When training your dog, you should be thinking only of your desired results, instead of the behavior you want to avoid. So when you’re going through your training routines, you need to have clear understanding of exactly what you want to happen, and focus on it throughout the session. Keep your mind away from the actions and behavior that you want to avoid.
If you’re not sure what you want, how are you going to get it? This is the case with everything you do in life, particularly when it comes to dog training tips also
Sometimes we fall into the habit of thinking mostly about what we don’t want. This is also the case with dog training too. We sure don’t want the dog to urinate on the furniture, or chew our shoes, or run away when we call, or bark like maniacs when our sweet old aunt comes to visit.
But consider this for a second. Especially if you’re thinking of getting a new puppy in the home. Do you really want to spend the next ten, twelve, or fifteen years reprimanding your dog for things you didn’t want him to do? Don’t you think it’s a better idea to coach your dog to be obedient and socially acceptable?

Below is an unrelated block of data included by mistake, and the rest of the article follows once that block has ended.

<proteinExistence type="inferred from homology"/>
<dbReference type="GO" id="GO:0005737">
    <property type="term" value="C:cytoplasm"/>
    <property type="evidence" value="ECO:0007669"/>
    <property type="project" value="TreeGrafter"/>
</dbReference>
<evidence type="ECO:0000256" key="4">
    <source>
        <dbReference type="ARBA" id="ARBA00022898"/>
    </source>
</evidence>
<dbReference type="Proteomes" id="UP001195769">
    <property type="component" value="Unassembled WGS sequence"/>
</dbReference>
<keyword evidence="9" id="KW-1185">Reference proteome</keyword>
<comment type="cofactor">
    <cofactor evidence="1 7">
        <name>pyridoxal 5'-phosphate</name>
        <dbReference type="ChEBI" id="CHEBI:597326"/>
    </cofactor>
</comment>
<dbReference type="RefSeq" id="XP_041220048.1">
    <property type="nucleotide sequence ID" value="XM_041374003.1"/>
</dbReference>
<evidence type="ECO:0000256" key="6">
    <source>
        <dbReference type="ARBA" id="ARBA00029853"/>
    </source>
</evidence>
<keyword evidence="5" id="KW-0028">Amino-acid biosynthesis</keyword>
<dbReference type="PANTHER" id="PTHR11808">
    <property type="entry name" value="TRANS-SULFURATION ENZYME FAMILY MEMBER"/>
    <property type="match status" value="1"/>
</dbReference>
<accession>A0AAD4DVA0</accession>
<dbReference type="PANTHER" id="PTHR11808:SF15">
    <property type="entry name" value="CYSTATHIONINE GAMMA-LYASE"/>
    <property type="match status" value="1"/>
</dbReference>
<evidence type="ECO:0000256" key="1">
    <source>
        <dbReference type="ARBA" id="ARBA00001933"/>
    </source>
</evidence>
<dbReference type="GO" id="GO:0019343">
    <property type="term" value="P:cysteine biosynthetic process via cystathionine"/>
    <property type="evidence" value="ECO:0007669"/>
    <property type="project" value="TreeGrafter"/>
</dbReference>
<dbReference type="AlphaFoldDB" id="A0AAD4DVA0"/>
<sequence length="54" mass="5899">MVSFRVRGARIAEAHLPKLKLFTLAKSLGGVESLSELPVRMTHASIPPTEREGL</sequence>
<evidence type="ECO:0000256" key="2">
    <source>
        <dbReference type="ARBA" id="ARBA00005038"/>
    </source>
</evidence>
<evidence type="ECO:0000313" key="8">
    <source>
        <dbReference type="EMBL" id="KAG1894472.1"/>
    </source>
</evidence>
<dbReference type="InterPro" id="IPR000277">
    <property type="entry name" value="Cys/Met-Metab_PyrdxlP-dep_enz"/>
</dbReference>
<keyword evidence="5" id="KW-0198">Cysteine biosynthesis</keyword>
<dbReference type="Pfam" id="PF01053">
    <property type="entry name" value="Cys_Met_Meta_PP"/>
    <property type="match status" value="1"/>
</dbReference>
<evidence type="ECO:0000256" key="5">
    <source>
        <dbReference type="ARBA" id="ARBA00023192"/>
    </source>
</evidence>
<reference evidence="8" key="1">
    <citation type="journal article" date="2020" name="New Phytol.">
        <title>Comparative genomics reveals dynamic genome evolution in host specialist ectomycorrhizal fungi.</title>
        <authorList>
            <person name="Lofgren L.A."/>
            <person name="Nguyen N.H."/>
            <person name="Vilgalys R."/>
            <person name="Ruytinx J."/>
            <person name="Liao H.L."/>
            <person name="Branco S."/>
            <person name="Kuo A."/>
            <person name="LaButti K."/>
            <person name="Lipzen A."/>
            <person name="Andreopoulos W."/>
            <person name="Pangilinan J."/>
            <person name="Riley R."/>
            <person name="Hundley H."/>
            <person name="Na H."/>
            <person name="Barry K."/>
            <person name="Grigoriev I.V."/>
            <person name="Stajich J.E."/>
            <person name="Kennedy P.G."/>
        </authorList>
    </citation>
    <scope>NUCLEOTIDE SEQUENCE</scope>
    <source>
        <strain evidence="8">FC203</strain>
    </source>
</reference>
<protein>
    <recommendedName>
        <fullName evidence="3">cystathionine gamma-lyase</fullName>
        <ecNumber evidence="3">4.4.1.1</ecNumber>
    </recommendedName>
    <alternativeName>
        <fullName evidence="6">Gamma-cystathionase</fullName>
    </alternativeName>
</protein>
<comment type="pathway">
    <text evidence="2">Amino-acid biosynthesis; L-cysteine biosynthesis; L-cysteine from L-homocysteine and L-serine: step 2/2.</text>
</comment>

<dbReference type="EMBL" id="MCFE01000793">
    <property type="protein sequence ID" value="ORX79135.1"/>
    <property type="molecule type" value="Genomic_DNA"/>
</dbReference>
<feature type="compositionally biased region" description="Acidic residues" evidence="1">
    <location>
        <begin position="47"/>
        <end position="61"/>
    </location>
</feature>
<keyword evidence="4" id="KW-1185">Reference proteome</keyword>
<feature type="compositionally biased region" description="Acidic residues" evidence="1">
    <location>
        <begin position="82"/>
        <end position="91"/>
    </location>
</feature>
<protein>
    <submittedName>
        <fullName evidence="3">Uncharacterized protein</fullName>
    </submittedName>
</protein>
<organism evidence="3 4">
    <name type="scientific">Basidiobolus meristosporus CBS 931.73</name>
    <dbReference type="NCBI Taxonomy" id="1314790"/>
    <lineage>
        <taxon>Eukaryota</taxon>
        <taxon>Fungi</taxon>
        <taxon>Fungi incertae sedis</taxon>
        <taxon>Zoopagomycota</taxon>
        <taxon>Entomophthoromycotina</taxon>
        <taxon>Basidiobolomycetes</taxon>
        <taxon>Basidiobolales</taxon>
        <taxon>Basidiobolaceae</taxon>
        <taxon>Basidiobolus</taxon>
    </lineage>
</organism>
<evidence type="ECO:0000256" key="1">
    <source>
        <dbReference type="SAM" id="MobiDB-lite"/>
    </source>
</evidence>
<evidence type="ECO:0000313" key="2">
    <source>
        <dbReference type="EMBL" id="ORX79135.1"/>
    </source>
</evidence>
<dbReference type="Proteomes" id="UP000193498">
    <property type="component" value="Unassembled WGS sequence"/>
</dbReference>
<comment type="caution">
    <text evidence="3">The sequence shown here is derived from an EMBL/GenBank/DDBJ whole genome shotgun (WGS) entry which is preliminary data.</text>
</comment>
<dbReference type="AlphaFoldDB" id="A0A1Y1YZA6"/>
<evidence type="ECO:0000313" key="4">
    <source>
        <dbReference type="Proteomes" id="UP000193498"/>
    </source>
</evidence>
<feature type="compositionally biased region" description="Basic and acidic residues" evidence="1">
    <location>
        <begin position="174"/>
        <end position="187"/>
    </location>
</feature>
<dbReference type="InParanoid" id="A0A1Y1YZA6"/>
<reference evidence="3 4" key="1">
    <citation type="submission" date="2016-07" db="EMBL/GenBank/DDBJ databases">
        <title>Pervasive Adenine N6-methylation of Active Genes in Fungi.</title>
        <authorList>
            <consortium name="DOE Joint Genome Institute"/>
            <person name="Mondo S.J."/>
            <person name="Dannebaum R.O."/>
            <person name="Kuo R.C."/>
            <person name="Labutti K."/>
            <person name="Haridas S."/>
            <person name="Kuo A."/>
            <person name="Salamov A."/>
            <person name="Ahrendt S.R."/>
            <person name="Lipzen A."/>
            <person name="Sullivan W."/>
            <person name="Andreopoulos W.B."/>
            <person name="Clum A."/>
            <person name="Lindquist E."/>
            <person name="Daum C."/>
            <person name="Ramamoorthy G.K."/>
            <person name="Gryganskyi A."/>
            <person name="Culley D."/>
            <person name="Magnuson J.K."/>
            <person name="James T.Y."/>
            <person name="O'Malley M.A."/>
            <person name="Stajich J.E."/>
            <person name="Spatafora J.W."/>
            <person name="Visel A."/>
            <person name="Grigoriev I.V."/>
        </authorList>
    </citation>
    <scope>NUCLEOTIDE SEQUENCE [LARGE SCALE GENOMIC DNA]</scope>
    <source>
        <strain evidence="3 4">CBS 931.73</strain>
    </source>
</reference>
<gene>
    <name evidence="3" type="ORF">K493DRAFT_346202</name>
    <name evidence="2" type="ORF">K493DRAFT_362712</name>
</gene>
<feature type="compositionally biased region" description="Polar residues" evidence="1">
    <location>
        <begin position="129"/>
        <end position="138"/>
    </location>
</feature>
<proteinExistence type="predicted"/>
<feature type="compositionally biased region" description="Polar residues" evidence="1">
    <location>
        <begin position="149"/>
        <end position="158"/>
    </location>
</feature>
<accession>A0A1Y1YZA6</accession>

So rather than worrying about, “The dog had better not chew my shoes, or furniture,” try, “My dog will chew and play with his own squeezy toys.” Instead of, “I don’t want my dog to jump up on my guests,” try instead, “My dog should greet and welcome my guests controlled and quietly.”
Reward Good Behavior
A crucially important area that people have finally realized in puppy house training over the last few years is the shift from emphasizing correction, or punishment, to rewarding obedience and favorable actions.
Rewarding your dog when he gets it right if highly effective especially for potty train puppies. Perhaps the most important reason is that when you punish your dog, for whatever reason, the outcome could be very demoralizing for both of you. Punishment can make a dog feel threatened when she could become frightened or even aggressive in response to the punishment. It’s always possible that he will withdraw completely and become very timid. They simply lose their bounce and energy. Some may simply curl up and shy away all the time.
Many people also find that reward-based training feels better. It’s a great feeling to be the bearer of rewards and praise for a well behaved pet.
But the icing on the cake is that rewards based dog behavior training works a treat. It’s due to the fact that this approach to behavior training builds confidence and reassurance. As soon as she discovers that rewards come for a particular action of behavior, your dog is more likely to exhibit that behavior again in the future. With regular practice of how to apply that simple rule, this technique will have your dog behaving like the perfect gentleman (or lady).